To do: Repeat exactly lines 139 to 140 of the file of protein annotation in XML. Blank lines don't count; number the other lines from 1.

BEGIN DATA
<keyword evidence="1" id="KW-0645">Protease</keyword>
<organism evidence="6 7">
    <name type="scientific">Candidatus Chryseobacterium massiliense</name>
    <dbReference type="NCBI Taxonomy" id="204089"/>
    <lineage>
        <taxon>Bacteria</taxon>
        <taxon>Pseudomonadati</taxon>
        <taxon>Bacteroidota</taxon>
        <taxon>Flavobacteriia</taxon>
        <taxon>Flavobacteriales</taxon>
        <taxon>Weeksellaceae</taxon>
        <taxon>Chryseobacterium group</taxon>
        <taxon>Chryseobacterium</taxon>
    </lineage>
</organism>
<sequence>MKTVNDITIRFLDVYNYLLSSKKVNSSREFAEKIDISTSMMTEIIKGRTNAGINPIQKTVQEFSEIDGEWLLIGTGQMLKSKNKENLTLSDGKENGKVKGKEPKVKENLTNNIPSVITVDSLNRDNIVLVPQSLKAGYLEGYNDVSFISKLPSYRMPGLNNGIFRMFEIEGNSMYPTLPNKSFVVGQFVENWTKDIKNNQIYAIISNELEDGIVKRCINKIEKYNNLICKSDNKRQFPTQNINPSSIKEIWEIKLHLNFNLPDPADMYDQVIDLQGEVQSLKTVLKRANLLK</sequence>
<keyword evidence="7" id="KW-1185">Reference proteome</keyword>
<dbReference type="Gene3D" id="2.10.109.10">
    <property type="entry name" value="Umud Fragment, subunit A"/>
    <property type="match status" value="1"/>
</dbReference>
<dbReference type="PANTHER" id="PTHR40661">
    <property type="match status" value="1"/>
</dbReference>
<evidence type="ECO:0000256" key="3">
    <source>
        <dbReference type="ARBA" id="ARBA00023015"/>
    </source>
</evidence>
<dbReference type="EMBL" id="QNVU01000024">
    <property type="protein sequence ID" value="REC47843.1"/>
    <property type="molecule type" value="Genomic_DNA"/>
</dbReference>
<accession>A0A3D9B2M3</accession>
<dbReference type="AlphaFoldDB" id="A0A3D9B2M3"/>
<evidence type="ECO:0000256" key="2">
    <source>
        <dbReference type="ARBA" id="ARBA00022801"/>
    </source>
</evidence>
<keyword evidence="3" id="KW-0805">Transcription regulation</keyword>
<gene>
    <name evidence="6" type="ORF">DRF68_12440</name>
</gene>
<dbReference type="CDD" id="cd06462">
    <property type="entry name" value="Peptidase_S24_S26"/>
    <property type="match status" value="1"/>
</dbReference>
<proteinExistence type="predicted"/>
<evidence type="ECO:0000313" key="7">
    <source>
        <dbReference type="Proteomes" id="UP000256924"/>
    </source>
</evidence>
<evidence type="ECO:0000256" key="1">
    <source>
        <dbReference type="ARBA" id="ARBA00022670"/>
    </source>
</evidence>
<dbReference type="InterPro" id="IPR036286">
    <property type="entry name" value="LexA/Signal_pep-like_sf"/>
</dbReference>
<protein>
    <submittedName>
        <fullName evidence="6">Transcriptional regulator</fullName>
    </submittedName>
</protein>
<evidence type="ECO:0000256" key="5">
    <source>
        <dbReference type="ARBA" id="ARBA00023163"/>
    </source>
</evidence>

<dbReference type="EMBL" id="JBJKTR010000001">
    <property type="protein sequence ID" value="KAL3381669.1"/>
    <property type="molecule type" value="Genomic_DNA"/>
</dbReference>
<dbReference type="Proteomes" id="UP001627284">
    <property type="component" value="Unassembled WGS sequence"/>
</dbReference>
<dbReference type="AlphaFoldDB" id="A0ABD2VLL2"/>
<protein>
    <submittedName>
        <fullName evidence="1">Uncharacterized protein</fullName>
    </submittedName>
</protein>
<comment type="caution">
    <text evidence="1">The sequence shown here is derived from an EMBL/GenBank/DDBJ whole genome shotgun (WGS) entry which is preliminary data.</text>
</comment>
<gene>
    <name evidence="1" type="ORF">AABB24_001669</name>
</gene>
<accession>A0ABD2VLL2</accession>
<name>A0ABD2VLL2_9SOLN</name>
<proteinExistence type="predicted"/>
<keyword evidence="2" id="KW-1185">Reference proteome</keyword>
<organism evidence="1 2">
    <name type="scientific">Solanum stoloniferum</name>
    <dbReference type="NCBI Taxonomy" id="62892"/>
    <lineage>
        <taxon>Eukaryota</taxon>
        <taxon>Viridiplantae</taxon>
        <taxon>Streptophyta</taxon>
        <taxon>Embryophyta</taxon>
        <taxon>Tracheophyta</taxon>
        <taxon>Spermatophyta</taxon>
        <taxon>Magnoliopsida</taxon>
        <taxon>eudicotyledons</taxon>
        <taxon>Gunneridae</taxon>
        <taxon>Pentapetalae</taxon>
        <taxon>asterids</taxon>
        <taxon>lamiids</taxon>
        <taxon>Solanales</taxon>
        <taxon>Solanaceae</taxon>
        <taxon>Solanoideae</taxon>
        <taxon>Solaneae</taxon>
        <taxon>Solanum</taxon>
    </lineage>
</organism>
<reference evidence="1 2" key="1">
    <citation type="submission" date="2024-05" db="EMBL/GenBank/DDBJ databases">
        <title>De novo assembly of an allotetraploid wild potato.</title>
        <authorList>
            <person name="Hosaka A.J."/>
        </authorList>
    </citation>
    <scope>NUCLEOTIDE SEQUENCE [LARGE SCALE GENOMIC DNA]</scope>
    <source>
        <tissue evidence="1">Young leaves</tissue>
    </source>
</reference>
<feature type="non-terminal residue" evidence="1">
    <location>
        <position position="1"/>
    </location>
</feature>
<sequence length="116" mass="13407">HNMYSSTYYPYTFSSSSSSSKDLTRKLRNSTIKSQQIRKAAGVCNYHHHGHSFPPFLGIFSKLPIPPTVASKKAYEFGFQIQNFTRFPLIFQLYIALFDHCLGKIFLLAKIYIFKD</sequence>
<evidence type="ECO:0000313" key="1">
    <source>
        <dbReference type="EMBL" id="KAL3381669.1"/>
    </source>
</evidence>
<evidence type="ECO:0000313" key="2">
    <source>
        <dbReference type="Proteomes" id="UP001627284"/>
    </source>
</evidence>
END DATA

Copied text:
        <dbReference type="EMBL" id="KAL3381669.1"/>
    </source>